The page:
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I've been wanting to make my own limited run photo etch for a long while now and I think (for the most part) I have the process nailed down. The only issue I have is finding a print shop capable of producing the artwork onto film at a cost which makes sense for what I need (small one off jobs).

 

I know the likes of PDP can produce fantastic photo etched parts for me, but with prices starting at just under $100 (with shipping), it just isn't feasible (although they do produce amazing work as witnessed in Airscale and others builds here!)

 

I have found online print services than can print the artwork I need, but again its the cost that is pushing the boundaries for me for making it work (small size/limited number artwork).

 

My question for all of you printer experts out there is, what kind of DPI do I need from a print shop to print vector artwork with details as small as .1mm/.004"? I know 2400 dpi will do what I want, but can I get away with a lower DPI print shop (which is cheaper) and get details as small as .1mm/.04" across with vector files?

 

Thanks in advance,

Chuck.

 

 

 

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Archer uses film negatives to print our dry transfers and the price has gone through the roof so I feel your pain. The main issue with film negative prices is that there is very little demand any more. I've been out of the printing business for a long time but even then they were "printing" directly to the printing plate, bypassing negatives entirely.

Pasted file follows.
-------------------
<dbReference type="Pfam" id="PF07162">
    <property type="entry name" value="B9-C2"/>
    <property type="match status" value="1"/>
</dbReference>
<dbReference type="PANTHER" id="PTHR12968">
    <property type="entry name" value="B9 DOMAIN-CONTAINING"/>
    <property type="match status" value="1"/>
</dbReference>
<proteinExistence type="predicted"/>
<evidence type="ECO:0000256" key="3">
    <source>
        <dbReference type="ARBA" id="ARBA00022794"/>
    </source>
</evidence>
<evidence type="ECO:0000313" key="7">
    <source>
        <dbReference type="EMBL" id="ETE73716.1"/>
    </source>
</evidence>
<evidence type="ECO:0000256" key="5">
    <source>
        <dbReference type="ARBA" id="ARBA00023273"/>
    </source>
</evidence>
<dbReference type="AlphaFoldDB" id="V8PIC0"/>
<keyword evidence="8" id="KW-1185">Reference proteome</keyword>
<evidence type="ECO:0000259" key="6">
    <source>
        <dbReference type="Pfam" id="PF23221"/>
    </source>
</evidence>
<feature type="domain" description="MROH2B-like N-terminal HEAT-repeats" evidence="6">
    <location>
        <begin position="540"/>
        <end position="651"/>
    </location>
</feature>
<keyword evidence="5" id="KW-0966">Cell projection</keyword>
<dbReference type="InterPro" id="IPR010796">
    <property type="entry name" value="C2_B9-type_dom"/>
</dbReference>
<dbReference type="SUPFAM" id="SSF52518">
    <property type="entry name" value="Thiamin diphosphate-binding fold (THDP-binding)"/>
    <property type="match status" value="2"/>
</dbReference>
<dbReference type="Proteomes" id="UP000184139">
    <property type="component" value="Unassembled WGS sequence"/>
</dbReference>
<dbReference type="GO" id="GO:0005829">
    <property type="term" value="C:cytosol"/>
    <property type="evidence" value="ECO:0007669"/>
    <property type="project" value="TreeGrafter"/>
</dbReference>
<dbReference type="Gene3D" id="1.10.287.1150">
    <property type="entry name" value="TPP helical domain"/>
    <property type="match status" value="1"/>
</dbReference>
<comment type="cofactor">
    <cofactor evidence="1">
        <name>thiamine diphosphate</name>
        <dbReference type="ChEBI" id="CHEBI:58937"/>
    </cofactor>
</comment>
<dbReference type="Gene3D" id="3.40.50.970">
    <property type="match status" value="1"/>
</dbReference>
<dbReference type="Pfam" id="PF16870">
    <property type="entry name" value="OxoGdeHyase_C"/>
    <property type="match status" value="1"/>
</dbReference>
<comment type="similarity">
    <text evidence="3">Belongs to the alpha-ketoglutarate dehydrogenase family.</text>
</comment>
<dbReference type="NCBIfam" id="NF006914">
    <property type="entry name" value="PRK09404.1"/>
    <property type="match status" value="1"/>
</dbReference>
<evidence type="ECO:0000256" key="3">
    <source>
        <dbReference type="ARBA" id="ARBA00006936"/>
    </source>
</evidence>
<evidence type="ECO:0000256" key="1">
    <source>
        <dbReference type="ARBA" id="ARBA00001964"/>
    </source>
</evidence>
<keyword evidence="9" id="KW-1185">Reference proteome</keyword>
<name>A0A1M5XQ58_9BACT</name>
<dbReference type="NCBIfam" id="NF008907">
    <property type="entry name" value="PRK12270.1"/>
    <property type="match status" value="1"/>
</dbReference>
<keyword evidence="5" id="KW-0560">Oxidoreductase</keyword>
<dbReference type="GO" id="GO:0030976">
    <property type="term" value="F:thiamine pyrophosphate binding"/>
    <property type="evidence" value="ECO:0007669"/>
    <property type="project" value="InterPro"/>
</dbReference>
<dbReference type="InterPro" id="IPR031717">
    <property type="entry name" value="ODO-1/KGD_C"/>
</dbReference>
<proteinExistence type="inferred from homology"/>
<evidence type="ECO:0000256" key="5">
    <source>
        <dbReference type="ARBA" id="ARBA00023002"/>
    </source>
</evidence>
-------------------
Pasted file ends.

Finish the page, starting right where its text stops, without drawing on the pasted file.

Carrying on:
Not sure where you are but if you PM me I'll give you the name of the guy who does our..... if he's even still in business. And yes, you need 2400 dpi to clearly print that fine.

 

BTW: If you have a large printer in your area, like high quality magazines and such, you might contact them.

 

Edited by Archer Fine Transfers

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I was going to contact a number of regular local print shops but I’m guessing they wont be able to offer the 2400 DPI I need. I think I’ll make a list of high end print shops downtown (in Vancouver) and see what they have to say.

 

Plan A for me is to find a local shop and save on shipping. This will allow me to do smaller jobs more often versus an out of town shop. Plan B is to use an out of town shop and fill up my sheet with multiple jobs but do it less frequently. This will cost more, but if I fill up the artwork with multiple jobs I can justify the cost in my head. I would rather do plan A though. 

 

Thanks for the confirmation and I’ll share what I find once I figure it out, 

Chuck.

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When creating artwork in vector form, the dpi you are working in is not important since vector image does not rely on pixels - the whole file is "infinitely scalable" as described here:

https://www.shutterstock.com/blog/ppi-vs-dpi-resolution-guide?kw=&PPC_GOO_CA_IG-380875155766=&gclsrc=aw.ds&

gclid=EAIaIQobChMI466G1pDi5wIVibWzCh0JDARKEAAYASAAEgJ4NfD_BwE

 

So what you need to find out from the printers is the type of file they can work from, along with the quality they can output.

 

regards,

Jack

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Thats what I was wondering. Whats the best way to ask about quality of output from a print shop? DPI or is there another metric to determine this?